Already with A100, the QM/MM MD throughput for simulations with a quantum mechanics region consisting of 74 atoms, a typical size of small-molecule drugs, surpassed 100 nanoseconds per day. With one H100, the QM/MM MD and FEP throughputs were measured to be 120 and 90 nanoseconds, respectively. With the larger quantum mechanics region consisting of 200 atoms, a greater speedup of more than 50% was observed between A100 and H100. Note that these timings can be further improved by future innovation and software optimization.

NVIDIA A100 GPU acceleration of QM/MM FEP simulations against those on a CPU core.
NVIDIA H100 GPU acceleration of QM/MM FEP simulations against those on a CPU core.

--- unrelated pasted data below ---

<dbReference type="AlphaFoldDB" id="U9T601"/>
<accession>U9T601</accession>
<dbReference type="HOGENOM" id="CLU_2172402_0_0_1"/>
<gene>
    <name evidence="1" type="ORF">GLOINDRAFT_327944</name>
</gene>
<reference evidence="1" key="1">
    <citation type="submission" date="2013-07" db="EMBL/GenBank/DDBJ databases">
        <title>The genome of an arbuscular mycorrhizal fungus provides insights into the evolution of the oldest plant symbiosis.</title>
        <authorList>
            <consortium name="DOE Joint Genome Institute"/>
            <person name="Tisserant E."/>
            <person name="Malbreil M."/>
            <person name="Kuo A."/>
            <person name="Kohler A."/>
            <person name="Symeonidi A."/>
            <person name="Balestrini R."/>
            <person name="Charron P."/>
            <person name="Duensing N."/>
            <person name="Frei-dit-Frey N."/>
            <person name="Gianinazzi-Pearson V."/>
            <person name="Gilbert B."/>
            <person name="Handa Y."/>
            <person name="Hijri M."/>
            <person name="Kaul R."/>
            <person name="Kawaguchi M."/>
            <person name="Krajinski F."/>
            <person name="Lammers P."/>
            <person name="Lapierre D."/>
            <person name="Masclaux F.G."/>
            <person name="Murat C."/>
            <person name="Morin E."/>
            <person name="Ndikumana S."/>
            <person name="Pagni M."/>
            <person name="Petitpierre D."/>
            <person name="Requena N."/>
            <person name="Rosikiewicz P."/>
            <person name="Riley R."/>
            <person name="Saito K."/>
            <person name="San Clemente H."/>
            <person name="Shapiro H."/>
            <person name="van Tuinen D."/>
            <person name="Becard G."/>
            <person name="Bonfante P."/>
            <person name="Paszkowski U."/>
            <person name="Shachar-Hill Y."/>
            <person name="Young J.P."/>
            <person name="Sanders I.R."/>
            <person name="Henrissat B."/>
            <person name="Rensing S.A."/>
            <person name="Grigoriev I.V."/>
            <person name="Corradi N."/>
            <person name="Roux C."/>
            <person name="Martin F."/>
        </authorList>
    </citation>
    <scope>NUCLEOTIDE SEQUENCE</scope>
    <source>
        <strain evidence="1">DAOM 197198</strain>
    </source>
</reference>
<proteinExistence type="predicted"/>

Figure 3. Throughput of QM/MM MD (green) and FEP (blue) simulations measured on NVIDIA A100 and H100 GPUs. MIG was used to perform seven concurrent dynamics simulations

These results are compared against an optimized CPU implementation previously developed by the QSimulate team in collaboration with the Sugita group at RIKEN. Figure 4 shows the results. Four columns in Figure 4 correspond to four quantum mechanics regions in Figure 3. The underlying algorithms in the CPU and GPU implementations are identical, including cutoff, thresholds, and parameters. Because the CPU code is optimized as tightly as the GPU implementation, Figure 4 represents a fair comparison between different hardware architectures. 

The CPU timing benchmarks were measured with four CPU cores of Intel Xeon 8375C (Ice Lake), and the results were converted to those for one CPU core for simplicity. Note that QSimulate’s production platform that targets CPU hardware uses four CPU cores, as in this timing benchmark, mainly because it is difficult to scale the CPU simulation to a larger number of threads and CPU cores.